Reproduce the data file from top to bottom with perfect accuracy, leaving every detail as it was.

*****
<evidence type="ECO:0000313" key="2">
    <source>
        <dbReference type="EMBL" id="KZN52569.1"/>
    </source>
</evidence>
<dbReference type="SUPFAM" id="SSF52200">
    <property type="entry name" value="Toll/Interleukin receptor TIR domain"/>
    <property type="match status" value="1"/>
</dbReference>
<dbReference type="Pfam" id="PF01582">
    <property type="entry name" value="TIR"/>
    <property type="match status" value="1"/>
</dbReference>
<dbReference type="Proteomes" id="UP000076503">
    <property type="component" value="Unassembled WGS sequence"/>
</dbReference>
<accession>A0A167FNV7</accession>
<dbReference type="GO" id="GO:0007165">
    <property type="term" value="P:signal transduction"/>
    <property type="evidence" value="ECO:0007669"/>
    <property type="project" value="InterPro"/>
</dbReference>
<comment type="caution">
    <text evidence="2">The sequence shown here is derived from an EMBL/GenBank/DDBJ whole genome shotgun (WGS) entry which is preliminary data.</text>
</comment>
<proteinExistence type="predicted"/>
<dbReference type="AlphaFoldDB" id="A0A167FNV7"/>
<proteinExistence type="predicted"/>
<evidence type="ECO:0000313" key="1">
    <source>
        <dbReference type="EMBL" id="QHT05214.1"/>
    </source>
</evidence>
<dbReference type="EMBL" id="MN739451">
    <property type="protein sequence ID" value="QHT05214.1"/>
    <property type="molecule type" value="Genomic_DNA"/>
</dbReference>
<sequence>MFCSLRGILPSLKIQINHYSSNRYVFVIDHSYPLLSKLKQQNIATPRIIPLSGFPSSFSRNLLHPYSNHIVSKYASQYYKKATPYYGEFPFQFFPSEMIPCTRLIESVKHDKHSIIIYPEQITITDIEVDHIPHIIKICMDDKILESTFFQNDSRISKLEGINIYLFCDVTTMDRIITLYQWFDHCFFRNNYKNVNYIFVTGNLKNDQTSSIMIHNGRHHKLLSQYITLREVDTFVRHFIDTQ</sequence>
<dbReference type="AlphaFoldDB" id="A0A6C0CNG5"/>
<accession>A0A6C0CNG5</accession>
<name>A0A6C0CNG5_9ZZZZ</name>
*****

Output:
<evidence type="ECO:0000313" key="2">
    <source>
        <dbReference type="EMBL" id="KZN52569.1"/>
    </source>
</evidence>
<dbReference type="SUPFAM" id="SSF52200">
    <property type="entry name" value="Toll/Interleukin receptor TIR domain"/>
    <property type="match status" value="1"/>
</dbReference>
<dbReference type="Pfam" id="PF01582">
    <property type="entry name" value="TIR"/>
    <property type="match status" value="1"/>
</dbReference>
<dbReference type="Proteomes" id="UP000076503">
    <property type="component" value="Unassembled WGS sequence"/>
</dbReference>
<accession>A0A167FNV7</accession>
<dbReference type="GO" id="GO:0007165">
    <property type="term" value="P:signal transduction"/>
    <property type="evidence" value="ECO:0007669"/>
    <property type="project" value="InterPro"/>
</dbReference>
<comment type="caution">
    <text evidence="2">The sequence shown here is derived from an EMBL/GenBank/DDBJ whole genome shotgun (WGS) entry which is preliminary data.</text>
</comment>
<proteinExistence type="predicted"/>
<dbReference type="AlphaFoldDB" id="A0A167FNV7"/>
<proteinExistence type="predicted"/>
<evidence type="ECO:0000313" key="1">
    <source>
        <dbReference type="EMBL" id="QHT05214.1"/>
    </source>
</evidence>
<dbReference type="EMBL" id="MN739451">
    <property type="protein sequence ID" value="QHT05214.1"/>
    <property type="molecule type" value="Genomic_DNA"/>
</dbReference>
<sequence>MFCSLRGILPSLKIQINHYSSNRYVFVIDHSYPLLSKLKQQNIATPRIIPLSGFPSSFSRNLLHPYSNHIVSKYASQYYKKATPYYGEFPFQFFPSEMIPCTRLIESVKHDKHSIIIYPEQITITDIEVDHIPHIIKICMDDKILESTFFQNDSRISKLEGINIYLFCDVTTMDRIITLYQWFDHCFFRNNYKNVNYIFVTGNLKNDQTSSIMIHNGRHHKLLSQYITLREVDTFVRHFIDTQ</sequence>
<dbReference type="AlphaFoldDB" id="A0A6C0CNG5"/>
<accession>A0A6C0CNG5</accession>
<name>A0A6C0CNG5_9ZZZZ</name>